About a year ago, we covered some of the initiatives of the smart grid that came out of the Energy Independence and Securities Act of 2007 (EISA), which was funded last year with more than $3.4 billion of stimulus money from the America Reinvestment and Recovery Act of 2009 (ARRA). Like EISA, which devoted a significant amount of the act to the smart grid, energy efficiency and power quality, the ARRA mentions energy efficiency and infrastructure in its objectives.
Under the ARRA, utilities have proposed and have been awarded $3.4 billion over 80 projects, which covers a little more than 40 percent of the total project costs of nearly $8.2 billion. Smart meters seem to be the easiest way to get such money, even though a significant reason from the utility’s perspective for installing them is to allow for variable time-of-day rate structures, or “dynamic pricing programs” as some of the project descriptions refer to it. Approximately 80 percent of awards were for programs involving the installation of 16 million smart meters, along with the secure communications infrastructure required to make them operate properly.
The very distant runner-up in both award and project dollars were for 10 programs to install 600 phasor measurement units (PMUs), also referred to as synchrophasors. The most common method for determining the stability and quality of the electric grid is by monitoring the voltage. Most of us in the industry remember looking at the rms voltage plots of the series of sags that lead to the cascading interruptions and eventual blackout in the Northeastern part of the United States and Canada in August 2003. Unfortunately these were an indication of problems already occurring in the system, rather than a predictor. Frequency is a bit more of an indicator.
According to the U.S./Canada Power System Outage Task Force’s final report on the blackout, “If persistent under-frequency occurs, at least one control area somewhere is ‘leaning on the grid’, meaning that it is taking unscheduled electricity from the grid, which both depresses system frequency and creates unscheduled power flows ... a change in load or generation of 1,000 MW would cause a frequency change of about ±0.031 Hz.” However, “there were no significant or unusual frequency oscillations in the Eastern Interconnection on August 14 prior to 16:09 EDT compared to prior days, and frequency was well within the bounds of safe operating practices. System frequency variation was not a cause or precursor of the initiation of the blackout. But once the cascade began, the large frequency swings that occurred early on became a principal means by which the blackout spread across a wide area.”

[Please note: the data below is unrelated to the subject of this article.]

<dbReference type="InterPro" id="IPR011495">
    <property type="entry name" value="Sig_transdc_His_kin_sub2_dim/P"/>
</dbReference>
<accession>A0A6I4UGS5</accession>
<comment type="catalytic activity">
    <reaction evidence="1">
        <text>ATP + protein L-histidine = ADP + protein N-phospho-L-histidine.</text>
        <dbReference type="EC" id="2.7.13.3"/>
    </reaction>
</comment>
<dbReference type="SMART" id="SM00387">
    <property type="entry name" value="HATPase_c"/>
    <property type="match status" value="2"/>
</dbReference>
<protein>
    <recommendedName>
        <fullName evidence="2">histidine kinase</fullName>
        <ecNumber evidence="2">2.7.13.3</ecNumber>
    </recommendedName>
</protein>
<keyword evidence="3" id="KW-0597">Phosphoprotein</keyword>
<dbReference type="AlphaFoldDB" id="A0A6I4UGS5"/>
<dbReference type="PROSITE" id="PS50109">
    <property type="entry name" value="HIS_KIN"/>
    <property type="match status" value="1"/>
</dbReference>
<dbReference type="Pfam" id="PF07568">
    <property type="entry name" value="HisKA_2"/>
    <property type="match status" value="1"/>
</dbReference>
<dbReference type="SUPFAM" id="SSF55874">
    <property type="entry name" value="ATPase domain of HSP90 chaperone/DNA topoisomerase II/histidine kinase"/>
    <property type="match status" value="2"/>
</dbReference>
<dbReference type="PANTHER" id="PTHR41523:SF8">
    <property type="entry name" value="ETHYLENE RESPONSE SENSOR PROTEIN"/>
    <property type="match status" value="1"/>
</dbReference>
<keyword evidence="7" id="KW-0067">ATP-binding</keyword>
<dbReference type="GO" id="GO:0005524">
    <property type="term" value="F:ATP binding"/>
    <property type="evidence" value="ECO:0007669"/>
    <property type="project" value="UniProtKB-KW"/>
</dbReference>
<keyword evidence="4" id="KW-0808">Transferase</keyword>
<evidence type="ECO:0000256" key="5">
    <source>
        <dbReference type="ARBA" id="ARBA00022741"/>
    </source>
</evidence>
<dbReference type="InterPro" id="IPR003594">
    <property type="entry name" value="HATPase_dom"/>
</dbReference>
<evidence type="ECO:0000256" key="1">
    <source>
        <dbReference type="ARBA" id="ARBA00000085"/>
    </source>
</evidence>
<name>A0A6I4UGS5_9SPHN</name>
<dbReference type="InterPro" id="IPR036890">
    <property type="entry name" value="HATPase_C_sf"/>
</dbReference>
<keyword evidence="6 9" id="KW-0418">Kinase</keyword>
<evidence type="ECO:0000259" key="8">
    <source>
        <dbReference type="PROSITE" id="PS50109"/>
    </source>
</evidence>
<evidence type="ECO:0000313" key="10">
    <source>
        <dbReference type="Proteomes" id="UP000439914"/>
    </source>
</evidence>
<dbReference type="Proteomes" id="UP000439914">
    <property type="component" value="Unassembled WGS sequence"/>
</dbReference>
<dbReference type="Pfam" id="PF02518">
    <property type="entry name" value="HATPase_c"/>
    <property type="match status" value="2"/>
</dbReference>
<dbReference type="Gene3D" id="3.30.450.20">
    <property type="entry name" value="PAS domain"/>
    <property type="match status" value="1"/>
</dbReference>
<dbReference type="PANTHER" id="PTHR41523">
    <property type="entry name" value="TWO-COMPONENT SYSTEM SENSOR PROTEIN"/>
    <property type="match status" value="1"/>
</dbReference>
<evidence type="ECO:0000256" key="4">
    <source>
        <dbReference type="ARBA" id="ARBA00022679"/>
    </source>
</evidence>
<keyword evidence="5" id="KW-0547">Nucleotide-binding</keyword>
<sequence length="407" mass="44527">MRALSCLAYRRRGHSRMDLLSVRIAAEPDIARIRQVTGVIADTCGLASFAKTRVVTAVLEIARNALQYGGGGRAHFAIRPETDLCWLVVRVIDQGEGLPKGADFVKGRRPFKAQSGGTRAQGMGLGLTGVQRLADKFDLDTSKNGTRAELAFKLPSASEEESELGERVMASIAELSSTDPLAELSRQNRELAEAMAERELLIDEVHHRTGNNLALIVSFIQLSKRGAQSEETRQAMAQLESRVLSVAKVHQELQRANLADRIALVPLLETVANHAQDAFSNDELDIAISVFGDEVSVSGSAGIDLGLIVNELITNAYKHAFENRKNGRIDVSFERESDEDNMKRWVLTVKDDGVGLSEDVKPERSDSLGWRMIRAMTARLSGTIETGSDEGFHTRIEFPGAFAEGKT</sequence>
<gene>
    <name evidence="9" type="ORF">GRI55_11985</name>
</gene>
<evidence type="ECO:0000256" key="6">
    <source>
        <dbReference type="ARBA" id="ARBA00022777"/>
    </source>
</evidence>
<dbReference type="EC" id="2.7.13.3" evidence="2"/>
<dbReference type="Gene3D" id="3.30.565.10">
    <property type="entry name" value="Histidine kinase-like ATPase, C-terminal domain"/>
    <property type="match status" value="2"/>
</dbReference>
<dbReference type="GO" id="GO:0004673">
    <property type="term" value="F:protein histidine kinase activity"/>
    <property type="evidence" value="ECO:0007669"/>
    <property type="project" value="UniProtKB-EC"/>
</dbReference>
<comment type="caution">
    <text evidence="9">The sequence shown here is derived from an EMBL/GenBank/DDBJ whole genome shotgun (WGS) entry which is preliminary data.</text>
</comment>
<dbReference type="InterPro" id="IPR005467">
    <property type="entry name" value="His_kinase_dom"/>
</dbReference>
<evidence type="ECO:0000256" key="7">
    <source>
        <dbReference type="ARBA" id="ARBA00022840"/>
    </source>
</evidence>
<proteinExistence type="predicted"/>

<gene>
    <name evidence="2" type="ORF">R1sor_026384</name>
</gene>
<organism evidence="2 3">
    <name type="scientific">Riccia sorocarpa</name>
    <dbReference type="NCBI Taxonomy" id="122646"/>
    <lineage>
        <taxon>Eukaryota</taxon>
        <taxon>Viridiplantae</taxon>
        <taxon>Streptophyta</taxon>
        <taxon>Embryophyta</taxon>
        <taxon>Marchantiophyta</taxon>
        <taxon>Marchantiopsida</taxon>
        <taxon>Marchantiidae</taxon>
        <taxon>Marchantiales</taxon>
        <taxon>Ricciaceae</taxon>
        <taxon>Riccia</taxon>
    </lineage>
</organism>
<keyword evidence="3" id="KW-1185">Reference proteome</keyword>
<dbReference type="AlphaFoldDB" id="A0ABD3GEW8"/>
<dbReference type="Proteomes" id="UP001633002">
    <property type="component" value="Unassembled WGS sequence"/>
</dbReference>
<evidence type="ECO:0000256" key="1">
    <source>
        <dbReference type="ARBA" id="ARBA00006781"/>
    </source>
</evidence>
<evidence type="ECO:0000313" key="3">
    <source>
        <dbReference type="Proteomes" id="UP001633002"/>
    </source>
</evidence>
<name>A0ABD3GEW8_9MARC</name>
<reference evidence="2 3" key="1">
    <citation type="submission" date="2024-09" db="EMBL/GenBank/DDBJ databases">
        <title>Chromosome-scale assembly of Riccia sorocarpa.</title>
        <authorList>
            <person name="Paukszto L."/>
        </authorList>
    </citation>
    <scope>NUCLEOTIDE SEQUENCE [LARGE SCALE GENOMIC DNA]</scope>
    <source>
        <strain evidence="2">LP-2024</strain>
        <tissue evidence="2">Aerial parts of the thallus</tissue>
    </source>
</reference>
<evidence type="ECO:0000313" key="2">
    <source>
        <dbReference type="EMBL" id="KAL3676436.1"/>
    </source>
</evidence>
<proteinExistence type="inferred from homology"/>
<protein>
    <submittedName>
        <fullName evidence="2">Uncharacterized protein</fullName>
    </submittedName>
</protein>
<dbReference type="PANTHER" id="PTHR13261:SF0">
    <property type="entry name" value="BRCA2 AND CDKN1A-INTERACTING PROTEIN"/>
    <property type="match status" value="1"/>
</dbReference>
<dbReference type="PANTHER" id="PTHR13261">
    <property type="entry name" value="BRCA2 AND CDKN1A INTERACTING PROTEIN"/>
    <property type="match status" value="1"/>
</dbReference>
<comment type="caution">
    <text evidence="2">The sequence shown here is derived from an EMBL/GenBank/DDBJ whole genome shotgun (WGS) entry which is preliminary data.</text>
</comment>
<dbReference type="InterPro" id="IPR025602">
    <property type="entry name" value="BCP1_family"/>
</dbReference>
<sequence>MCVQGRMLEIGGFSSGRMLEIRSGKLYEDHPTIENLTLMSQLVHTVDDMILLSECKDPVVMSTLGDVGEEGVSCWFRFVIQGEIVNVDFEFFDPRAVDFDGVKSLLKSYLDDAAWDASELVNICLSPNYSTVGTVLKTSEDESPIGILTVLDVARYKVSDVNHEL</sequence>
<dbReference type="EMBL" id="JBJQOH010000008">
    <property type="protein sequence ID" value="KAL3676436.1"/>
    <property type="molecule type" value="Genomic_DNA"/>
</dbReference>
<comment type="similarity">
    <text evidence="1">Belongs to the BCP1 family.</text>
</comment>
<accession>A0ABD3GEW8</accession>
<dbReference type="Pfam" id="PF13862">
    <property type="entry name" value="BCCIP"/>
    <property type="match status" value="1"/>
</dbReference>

Instead, the use of the phase angle relationship between various interconnect parts of the grid is a better indication of stability. This is where the PMUs come into play. Phase angle is the derivative of the frequency or, in less geek speak, the rate at which the phase angle of the voltage changes as it goes through the 360 degrees of a sine wave is the frequency. If the voltage phase angles at one location and another aren’t in sync, there is a potential power flow issue, which would be detected by a PMU. However, PMU projects totaled just 4 percent of smart meter projects, making it clear that the priorities of the projects awarded funding were not toward grid stability and security, despite that one of the five goals of Title XIII Smart Grid portion of EISA is “to facilitate the integration of advanced technologies in existing electric networks to improve system performance, power flow control, and reliability.”
What about energy efficiency getting its fair share of the funding? Nearly all of the awards were to electric utilities, from municipals to cooperatives to investor-owned to independent system operators (ISOs), not manufacturers. True, the meter manufacturers are estimated to receive about 50–70 percent of those project costs, but little money went directly to any manufacturers of energy-efficient equipment.
One award was given to an appliance manufacturer for $19 million to “support the manufacturing of smart appliances to accelerate the commercialization of residential appliances capable of communicating over a home network with other smart technologies.”
There is the point of view that, whenever you measure something, it tends to improve, so there are those who believe smart meters will reduce electrical usage; but that isn’t energy efficiency.
Remember Clara Peller’s “Where’s the beef” inquiry in the fast-food TV commercial? Perhaps we should write those in the government in charge of spending our tax dollars and ask, “Why the pork?” We need to get focused and put the money behind all of the goals of the EISA, or it won’t be a smart grid; it will be just some poorer electricity consumers, both in quality and cost of supply.
BINGHAM, a contributing editor for power quality, can be reached at 732.287.3680.